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Is Shoulder Clicking Bad?

“My shoulder clicks when I press or reach overhead. Is that a problem?”  “Is it bad to feel things moving and popping in my shoulder whenever I perform this movement?”

Questions like these are common in the sports physical therapy and injury rehabilitation setting. The answer is always context dependent because clicking can occur for several different reasons.

The shoulder is a complex joint with the most range of motion in the body.  It is comprised of bone, ligaments, cartilage, and tendons that allow for greater ease of movement in many different directions, however, it runs the risk of becoming unstable when movement quality is poor.

This can result in movement limitations or clicking/popping within the shoulder.

Check out an article that a member of our physical therapy team wrote back in 2018 if you are interested in learning more about the different sources of shoulder clicking/popping.

Regardless of the specific source of the clicking/popping, it is most important to improve the root causes of these issues: movement quality and mobility.

If you are interested in improving the movement quality and mobility of your shoulders, come join me for our virtual and pre-recorded mini-shoulder mobility workshop. We are offering this course for FREE to you, our CHP fam! Simply enter promo code CHPFAM at checkout.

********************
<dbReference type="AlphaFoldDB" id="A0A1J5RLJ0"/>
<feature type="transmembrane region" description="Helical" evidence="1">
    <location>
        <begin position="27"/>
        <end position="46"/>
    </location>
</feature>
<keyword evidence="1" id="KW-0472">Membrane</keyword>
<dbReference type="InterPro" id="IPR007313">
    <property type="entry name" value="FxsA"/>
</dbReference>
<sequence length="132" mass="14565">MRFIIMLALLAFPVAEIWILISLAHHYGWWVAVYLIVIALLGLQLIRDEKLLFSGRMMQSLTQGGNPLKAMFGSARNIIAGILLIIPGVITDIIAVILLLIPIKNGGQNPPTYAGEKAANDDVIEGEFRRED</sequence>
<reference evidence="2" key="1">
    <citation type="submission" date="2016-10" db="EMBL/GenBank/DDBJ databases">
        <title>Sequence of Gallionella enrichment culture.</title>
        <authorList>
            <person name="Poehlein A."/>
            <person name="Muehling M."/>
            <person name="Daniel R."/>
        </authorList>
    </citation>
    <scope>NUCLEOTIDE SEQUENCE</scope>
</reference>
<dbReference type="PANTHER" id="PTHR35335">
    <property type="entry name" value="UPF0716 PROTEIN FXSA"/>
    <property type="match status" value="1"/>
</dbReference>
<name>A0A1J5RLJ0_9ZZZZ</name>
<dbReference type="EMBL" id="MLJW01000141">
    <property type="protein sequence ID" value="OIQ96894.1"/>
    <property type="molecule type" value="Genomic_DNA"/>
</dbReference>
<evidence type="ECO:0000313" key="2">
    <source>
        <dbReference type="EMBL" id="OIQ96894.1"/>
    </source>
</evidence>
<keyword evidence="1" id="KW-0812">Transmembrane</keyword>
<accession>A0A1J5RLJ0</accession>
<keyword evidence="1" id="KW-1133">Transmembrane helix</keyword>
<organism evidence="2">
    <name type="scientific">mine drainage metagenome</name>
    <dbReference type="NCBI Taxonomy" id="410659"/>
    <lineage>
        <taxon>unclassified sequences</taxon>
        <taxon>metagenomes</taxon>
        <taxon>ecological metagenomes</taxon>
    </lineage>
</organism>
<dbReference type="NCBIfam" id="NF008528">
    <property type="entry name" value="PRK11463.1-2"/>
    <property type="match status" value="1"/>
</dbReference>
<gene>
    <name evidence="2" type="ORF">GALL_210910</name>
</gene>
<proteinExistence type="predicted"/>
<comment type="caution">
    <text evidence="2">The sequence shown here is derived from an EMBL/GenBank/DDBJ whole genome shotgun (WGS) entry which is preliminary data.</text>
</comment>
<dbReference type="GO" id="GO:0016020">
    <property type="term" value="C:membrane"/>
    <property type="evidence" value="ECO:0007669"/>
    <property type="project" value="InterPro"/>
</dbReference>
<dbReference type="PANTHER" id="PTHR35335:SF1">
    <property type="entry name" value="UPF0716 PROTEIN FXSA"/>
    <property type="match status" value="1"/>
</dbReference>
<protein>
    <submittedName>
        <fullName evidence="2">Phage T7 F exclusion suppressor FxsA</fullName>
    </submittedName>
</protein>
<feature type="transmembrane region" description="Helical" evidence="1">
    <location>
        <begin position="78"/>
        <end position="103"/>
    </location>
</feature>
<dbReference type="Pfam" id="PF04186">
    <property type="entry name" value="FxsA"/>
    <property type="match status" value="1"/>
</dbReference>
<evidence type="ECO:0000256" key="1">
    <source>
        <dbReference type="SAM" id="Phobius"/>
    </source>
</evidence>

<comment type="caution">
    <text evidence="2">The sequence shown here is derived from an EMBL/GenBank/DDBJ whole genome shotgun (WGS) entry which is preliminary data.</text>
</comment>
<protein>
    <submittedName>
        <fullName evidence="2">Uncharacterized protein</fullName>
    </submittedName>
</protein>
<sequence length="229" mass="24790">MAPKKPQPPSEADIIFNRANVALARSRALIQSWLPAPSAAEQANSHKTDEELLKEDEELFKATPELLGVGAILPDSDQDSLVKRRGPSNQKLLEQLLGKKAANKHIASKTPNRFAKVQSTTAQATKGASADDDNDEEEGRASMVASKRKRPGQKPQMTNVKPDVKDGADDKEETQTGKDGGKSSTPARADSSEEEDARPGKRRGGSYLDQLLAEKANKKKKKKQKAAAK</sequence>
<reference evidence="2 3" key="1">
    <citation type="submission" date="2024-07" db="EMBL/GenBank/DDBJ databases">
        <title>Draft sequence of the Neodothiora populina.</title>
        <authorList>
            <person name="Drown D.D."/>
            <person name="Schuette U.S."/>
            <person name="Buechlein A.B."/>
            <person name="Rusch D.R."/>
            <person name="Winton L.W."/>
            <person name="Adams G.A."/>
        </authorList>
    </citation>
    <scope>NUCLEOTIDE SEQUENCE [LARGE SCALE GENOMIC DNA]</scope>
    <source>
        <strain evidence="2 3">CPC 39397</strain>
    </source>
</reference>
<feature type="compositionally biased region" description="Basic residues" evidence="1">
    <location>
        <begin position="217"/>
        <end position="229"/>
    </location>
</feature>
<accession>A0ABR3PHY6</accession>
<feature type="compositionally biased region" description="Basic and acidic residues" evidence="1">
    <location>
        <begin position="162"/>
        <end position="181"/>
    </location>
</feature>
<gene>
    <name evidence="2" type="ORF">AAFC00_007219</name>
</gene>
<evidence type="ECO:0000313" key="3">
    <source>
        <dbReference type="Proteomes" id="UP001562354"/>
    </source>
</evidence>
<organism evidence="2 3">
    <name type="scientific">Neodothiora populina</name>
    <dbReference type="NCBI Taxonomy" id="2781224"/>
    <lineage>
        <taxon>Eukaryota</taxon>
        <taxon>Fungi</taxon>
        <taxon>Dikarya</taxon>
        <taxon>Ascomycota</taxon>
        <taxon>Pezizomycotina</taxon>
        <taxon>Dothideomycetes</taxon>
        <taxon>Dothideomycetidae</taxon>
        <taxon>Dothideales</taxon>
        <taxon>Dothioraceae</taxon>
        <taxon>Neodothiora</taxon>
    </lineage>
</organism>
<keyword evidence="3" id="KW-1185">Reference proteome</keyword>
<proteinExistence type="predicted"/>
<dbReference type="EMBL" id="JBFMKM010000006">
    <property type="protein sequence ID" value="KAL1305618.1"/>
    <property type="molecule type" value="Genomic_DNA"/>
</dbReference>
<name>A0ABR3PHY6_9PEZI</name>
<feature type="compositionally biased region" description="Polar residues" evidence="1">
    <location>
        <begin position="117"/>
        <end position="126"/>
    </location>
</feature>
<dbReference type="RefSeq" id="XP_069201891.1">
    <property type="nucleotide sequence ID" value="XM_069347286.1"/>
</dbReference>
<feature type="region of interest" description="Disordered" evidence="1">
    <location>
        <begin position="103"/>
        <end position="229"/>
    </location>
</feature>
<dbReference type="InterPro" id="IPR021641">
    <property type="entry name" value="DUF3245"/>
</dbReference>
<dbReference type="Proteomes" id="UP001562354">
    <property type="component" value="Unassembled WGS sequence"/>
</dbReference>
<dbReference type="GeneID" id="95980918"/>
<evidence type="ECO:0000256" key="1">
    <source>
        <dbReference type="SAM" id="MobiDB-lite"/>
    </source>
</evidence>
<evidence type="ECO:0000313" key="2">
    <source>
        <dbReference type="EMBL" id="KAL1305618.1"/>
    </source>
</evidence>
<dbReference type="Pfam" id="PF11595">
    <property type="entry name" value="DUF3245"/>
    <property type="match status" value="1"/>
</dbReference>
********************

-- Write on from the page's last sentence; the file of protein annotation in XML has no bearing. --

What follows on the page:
In this workshop, you will learn:

  1. The source of your shoulder mobility limitations and/or discomfort
  2. How to assess the movement quality of your shoulders
  3. Exercises that you can start doing RIGHT NOW to improve your shoulder function, reduce discomfort, and decrease the risk for future injury

This workshop is a MUST attend for athletes, weekend warriors, and everyone in between that want to:

  1. Train without being held back from pain
  2. Decrease future injury risk
  3. Perform at their highest level for years to come!

Sign up today HERE and don’t forget to enter promo code CHPFAM at checkout to get this class for FREE!

How to “Fix” Rounded Shoulders

As physical therapists, we often answer questions pertaining to “poor posture.” One of the most common reports from our patients in Bethesda and Chevy Chase is having “forward shoulders.”

The solution to this, which is often taught by other physical therapists, is to stretch the muscles in the front of the shoulders. The most common of these muscle groups is the pecs.

The logic goes something like this. “Your pecs are tight and pulling your shoulders forward. If you stretch them, your shoulders can move back and correct your posture.”

While this reasoning isn’t necessarily wrong, it is shortsighted. It fails to question why muscles like the pecs became tight in the first place. Simply stretching these muscles won’t correct the root cause of the issue.

The shoulder complex rests on top of the rib cage and the pecs attach to the sternum (ribs 1-7 attach to the sternum) as well as the ribs on the front of the rib cage.